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William Wells Brown was born into slavery in Lexington, Kentucky. His mother Elizabeth was owned by Dr. Thomas Young and had seven children, each by different fathers. (In addition to William, her children were Solomon, Leander, Benjamin, Joseph, Milford, and Elizabeth.) William’s father was George W. Higgins, a white planter and cousin of Elizabeth’s master Dr. Young. Higgins had formally recognized William as his son and made his cousin Young promise not to sell the boy. Young did sell him, and William went through several sales before he was twenty years old.

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The narrative begins with a description of Henson’s life growing up. He was born June 15, 1789 in Charles County, Maryland, on a farm belonging to Mr. Francis N. He was the youngest of six children. His mother was the property of Dr. Josiah McP., but was hired routinely to Mr. N, who owned his father. His earliest known memory was of his father bloody and beaten. Henson eventually found out that his father had been beaten because he had beaten a white man for assaulting Henson’s mother, which was punishable by Maryland law. His father’s right ear was cut off and he had received a hundred lashes as punishment. His father, from that point afterward became a “different man” and the Mr. N. Eventually sold him. Dr. McP stopped hiring out his mother afterward, but Josiah went to live with her for two or three years.

He expresses that his time on Dr. McP’s plantation was some of his happiest. During this time he learned about God from his mother, who frequently recited the Lord’s prayer.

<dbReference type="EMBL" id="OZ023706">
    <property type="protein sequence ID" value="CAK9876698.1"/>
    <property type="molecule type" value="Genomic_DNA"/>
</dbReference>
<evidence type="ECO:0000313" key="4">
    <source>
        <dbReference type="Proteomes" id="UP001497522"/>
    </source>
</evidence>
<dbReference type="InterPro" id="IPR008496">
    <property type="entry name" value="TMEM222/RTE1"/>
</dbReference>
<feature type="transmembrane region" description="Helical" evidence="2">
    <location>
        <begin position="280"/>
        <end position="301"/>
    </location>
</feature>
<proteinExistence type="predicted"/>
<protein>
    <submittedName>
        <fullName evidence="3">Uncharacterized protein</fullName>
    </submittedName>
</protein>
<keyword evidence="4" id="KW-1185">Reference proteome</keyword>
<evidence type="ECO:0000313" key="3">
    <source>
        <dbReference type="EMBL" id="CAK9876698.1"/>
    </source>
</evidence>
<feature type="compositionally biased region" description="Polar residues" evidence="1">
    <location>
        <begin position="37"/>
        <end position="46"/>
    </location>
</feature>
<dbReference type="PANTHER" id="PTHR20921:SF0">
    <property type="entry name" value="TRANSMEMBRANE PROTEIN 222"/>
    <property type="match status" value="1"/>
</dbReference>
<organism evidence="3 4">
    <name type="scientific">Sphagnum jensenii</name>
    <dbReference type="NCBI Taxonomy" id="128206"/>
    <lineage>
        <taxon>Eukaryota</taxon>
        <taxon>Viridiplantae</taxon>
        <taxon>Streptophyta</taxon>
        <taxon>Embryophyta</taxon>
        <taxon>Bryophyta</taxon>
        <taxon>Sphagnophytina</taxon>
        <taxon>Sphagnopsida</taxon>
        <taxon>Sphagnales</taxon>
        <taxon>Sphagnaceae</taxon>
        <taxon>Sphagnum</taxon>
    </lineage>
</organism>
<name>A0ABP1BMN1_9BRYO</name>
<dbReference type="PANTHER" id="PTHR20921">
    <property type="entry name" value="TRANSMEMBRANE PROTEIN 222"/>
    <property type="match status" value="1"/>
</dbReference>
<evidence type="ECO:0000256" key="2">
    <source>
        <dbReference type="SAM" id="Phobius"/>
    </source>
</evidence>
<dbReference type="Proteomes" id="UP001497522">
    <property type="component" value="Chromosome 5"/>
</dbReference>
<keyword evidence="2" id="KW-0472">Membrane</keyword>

Not long after, Dr. McP died after falling from a horse and drowning. As a consequence, the doctor’s property, which included Henson and his family, was divided throughout the country. On the day this was happening after watching her other five children get sold off, his mother was bought by Mr. R. (Isaac Riley). At seeing that Henson would not be bought also, she went to Mr. R and begged at his feet. He kicked her away and ignored her. Henson was then sold to another master, but after seeing that Henson had falling sick, he was sold to Mr. Riley.

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Frederick Douglass:

“The opinion was … whispered that my master was my father; but of the correctness of this opinion I know nothing…. My mother and I were separated when I was but an infant…. It [was] common custom, in the part of Maryland from which I ran away, to part children from their mothers at a very early age.
“I do not recollect ever seeing my mother by the light of day. … She would lie down with me, and get me to sleep, but long before I waked she was gone.”

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